My recent sequence on the Three Brain Issue triggered an important question from someone who commented on the third post in that sequence: she asked “Could you add something here about what you feel that intuition actually is?” I hadn’t addressed that because a much earlier sequence had gone into the matter in some depth. I felt it was worth republishing it now in the hope it would be helpful.
I know you will say I brought this on myself. Nobody asked me to tackle this issue in public. I have only myself to blame. I wanted to know more clearly what is meant by Bahá’u’lláh’s expression ‘ the understanding heart.’ I decided to go public with my struggles to do so. Now I’m not so sure that was such a great idea after all. I’m not at all convinced I can deliver in a way that advances anyone’s understanding more than a few millimetres at best. Some people may even feel I’m taking them back a step or two.
Anyway I said I would have a go, so let’s get on with it.
I have so far been tackling the easy bit. I’ve clarified that the heart in the sense Bahá’u’lláh meant could not be reduced to our gut feelings, or possibly even to our feelings of any surface kind.
Interestingly, Tai Sheridan touches on this distinction in his pamphlet Buddha in Blue Jeans (page 7): ‘Your feelings are your heart and gut response to the world.’
The heart obviously does not mean our thoughts, though the thoughts we have, which relate to our beliefs about the world and what it means, can trigger a whole host of diverse feelings. Given that our view of the world is probably a kind of cultural trance, it’s not likely to be the pathway to our understanding heart.
What we discover about the nature of the understanding heart should not be too grandiose, that’s for sure. Though wiser than our other faculties, it will be a fallible and limited organ nonetheless. Bahá’u’lláh makes that abundantly clear. We can’t even use it to understand a key aspect of our own mind let alone more abstruse mysteries:
Consider the rational faculty with which God hath endowed the essence of man. . . . . . Wert thou to ponder in thine heart, from now until the end that hath no end, and with all the concentrated intelligence and understanding which the greatest minds have attained in the past or will attain in the future, this divinely ordained and subtle Reality, . . . thou wilt fail to comprehend its mystery or to appraise its virtue. Having recognized thy powerlessness to attain to an adequate understanding of that Reality which abideth within thee, thou wilt readily admit the futility of such efforts as may be attempted by thee, or by any of the created things, to fathom the mystery of the Living God . . . . . . This confession of helplessness which mature contemplation must eventually impel every mind to make is in itself the acme of human understanding, and marketh the culmination of man’s development.
(Gleanings: page 164-166: LXXXIII)
He leaves us with the paradox that we would we wiser to recognise our limitations in this respect. This may be a good place to start in our investigation of what an understanding heart would be like if we were aware of it. We’d know what we couldn’t know. We’d have a realistic sense of humility in the face of the unknowable. We would probably not be saying that it could not exist because I can’t measure or physically detect it.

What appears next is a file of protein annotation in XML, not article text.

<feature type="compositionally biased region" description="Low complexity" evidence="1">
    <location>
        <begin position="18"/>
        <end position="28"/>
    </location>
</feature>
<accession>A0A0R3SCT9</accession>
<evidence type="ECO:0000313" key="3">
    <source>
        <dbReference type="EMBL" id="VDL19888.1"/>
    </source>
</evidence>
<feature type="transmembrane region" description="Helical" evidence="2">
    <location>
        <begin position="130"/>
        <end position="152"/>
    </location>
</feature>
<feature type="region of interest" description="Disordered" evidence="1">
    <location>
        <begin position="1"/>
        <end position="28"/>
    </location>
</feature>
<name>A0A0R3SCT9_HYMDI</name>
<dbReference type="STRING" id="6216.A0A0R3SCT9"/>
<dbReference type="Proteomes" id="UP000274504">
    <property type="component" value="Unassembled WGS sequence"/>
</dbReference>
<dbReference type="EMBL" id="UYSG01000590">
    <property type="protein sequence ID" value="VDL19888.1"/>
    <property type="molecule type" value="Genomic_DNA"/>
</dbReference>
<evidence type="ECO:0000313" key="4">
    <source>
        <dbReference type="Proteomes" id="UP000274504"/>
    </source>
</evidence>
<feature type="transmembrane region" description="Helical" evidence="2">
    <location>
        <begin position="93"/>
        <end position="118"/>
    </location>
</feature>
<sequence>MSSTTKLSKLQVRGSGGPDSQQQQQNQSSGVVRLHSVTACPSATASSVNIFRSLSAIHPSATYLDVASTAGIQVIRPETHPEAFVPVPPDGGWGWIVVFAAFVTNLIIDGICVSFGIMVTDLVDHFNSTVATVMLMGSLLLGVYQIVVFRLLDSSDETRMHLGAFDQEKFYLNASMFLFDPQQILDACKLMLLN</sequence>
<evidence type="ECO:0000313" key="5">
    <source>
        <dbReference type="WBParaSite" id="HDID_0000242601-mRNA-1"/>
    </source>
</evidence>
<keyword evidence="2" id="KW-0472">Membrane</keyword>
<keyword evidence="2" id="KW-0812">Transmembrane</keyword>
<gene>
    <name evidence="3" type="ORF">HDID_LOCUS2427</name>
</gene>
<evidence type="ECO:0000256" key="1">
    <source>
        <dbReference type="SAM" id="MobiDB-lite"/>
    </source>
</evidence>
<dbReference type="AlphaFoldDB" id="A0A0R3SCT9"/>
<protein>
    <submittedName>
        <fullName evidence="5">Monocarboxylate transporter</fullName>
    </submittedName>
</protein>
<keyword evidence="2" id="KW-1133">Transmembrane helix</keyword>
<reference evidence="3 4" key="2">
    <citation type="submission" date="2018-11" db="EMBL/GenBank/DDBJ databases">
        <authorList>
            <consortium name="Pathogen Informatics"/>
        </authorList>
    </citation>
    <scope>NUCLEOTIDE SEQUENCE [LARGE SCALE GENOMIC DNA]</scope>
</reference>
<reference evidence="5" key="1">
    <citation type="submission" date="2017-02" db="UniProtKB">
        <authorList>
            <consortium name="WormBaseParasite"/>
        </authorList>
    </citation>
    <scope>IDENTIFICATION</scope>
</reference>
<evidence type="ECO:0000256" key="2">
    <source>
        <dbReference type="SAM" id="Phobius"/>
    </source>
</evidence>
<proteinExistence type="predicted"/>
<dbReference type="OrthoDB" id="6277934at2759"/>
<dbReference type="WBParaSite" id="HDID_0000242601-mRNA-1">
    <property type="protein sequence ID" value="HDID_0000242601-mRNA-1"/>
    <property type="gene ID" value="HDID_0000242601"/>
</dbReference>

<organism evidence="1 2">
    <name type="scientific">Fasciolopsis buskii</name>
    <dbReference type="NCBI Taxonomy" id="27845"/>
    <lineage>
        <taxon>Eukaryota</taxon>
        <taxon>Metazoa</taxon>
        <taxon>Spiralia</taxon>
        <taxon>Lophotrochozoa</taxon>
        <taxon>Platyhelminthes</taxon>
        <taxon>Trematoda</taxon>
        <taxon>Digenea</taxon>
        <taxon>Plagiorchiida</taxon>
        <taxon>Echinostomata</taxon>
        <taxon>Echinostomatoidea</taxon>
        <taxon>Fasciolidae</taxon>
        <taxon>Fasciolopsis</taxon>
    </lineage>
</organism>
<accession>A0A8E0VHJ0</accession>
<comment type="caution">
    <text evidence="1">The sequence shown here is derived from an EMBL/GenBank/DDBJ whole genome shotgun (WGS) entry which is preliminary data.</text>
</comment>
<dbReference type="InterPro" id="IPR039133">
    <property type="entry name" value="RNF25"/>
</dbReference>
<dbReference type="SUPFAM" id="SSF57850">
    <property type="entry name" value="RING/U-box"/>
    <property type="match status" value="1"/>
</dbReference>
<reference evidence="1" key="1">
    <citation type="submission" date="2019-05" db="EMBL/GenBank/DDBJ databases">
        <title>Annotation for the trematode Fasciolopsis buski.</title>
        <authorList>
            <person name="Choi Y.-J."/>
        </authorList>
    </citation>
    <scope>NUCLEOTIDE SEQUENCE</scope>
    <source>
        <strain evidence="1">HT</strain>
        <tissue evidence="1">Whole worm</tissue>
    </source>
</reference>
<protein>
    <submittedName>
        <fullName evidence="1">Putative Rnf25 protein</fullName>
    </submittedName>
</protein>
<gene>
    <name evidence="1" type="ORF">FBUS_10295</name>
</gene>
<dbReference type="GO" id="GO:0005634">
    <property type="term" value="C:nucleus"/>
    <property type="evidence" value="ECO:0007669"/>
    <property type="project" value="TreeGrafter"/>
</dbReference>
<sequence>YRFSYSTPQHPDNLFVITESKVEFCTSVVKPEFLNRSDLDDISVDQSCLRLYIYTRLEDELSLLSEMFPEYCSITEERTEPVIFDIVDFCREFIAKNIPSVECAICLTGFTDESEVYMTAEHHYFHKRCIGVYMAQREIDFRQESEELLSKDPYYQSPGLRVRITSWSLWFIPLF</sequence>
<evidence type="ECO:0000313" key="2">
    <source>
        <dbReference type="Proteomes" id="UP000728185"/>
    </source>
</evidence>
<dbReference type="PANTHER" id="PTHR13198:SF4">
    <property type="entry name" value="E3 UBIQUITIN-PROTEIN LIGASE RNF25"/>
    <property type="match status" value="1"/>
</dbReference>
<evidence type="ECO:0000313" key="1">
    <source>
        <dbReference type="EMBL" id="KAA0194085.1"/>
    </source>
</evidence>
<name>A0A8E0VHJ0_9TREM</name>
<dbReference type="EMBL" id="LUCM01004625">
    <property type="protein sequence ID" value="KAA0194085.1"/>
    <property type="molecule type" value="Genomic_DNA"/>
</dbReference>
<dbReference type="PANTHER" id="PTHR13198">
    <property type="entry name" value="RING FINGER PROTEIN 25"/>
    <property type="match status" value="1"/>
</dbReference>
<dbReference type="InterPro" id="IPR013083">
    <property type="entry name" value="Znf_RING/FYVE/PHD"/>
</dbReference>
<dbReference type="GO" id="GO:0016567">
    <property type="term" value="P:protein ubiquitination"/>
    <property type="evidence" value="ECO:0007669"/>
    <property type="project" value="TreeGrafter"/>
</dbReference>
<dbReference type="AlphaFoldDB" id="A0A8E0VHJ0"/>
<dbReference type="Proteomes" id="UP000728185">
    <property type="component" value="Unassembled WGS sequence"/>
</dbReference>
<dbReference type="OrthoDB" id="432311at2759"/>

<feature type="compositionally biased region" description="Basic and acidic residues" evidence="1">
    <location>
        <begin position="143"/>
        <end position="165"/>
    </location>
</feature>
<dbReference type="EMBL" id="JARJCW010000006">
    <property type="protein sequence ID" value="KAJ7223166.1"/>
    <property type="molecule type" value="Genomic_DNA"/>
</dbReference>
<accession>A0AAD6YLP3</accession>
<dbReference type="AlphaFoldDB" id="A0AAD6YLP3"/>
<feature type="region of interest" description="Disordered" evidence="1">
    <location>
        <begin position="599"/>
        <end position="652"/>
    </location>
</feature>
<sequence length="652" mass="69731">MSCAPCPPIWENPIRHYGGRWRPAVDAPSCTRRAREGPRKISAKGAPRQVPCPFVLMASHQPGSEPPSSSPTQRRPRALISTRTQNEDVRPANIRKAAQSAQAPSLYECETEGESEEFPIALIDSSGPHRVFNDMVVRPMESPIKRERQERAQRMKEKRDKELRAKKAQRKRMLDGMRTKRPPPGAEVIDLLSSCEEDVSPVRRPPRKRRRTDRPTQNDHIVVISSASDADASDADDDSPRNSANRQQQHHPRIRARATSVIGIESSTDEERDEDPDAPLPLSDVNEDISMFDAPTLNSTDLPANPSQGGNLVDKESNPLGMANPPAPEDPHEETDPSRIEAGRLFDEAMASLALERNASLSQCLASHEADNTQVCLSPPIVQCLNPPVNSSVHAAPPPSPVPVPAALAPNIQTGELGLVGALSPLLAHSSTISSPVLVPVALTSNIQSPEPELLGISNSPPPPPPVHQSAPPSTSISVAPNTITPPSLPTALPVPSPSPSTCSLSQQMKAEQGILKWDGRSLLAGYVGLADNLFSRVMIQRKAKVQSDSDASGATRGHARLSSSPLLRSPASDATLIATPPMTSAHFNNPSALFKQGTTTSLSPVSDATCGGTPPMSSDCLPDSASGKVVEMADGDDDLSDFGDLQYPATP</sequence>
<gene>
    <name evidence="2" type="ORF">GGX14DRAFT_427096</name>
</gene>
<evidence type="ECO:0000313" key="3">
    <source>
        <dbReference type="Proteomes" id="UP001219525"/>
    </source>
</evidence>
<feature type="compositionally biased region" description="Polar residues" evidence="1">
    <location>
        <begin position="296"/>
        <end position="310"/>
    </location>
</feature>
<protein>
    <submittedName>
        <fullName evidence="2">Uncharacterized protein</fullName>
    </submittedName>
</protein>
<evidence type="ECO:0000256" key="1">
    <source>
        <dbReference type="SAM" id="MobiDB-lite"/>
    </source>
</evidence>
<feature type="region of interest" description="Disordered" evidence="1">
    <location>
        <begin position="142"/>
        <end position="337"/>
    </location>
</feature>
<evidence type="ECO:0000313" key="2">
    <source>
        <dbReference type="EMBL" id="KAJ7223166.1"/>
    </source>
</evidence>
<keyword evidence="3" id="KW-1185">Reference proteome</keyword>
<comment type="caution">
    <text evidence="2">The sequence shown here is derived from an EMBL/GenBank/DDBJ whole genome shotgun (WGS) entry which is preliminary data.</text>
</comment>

What then do we need to do to get closer to a state of mind that might allow us to get in touch with our understanding heart, which Gurdjieff in his way, and Bahá’u’lláh in His, assure us that we potentially can do?
This is where we leave the easy bit behind. Bahá’u’lláh writes:
When a true seeker determineth to take the step of search in the path leading unto the knowledge of the Ancient of Days, he must, before all else, cleanse his heart, which is the seat of the revelation of the inner mysteries of God, from the obscuring dust of all acquired knowledge, and the allusions of the embodiments of satanic fancy. . . . . . He must so cleanse his heart that no remnant of either love or hate may linger therein, lest that love blindly incline him to error, or that hate repel him away from the truth.
(Bahá’u’lláh: Kitáb-i-Íqán page 162)
We are in difficult territory here. First of all, we have the need to dispense with every trace of love as well as hate. At the same time we have to take account of what Bahá’u’lláh says in other places. For example: ‘In the garden of thy heart plant naught but the rose of love, and from the nightingale of affection and desire loosen not thy hold.’ This is from the Persian Hidden Words (PHW: 3).
I am clearly unable to give an authoritative explanation of how these two sets of statements can be reconciled. They clearly indicate that we must not be too simplistic here. They probably suggest that doing verbal pyrotechnics would not be as good an idea as meditating upon these two quotations for a long period of time until they sink into the depths of our consciousness as a result of which we may come to benefit from the whisperings of our understanding heart if we are patient and attentive enough.
For now, all I can say is that it reactivated the same puzzlement in me as when I read how Buddhism suggests we have to relinquish even the desire for enlightenment as we meditate if we are ever to achieve it and the compassion and wisdom that are its fruits. How was I supposed to persist for years in meditation without any desire for what was supposed to result?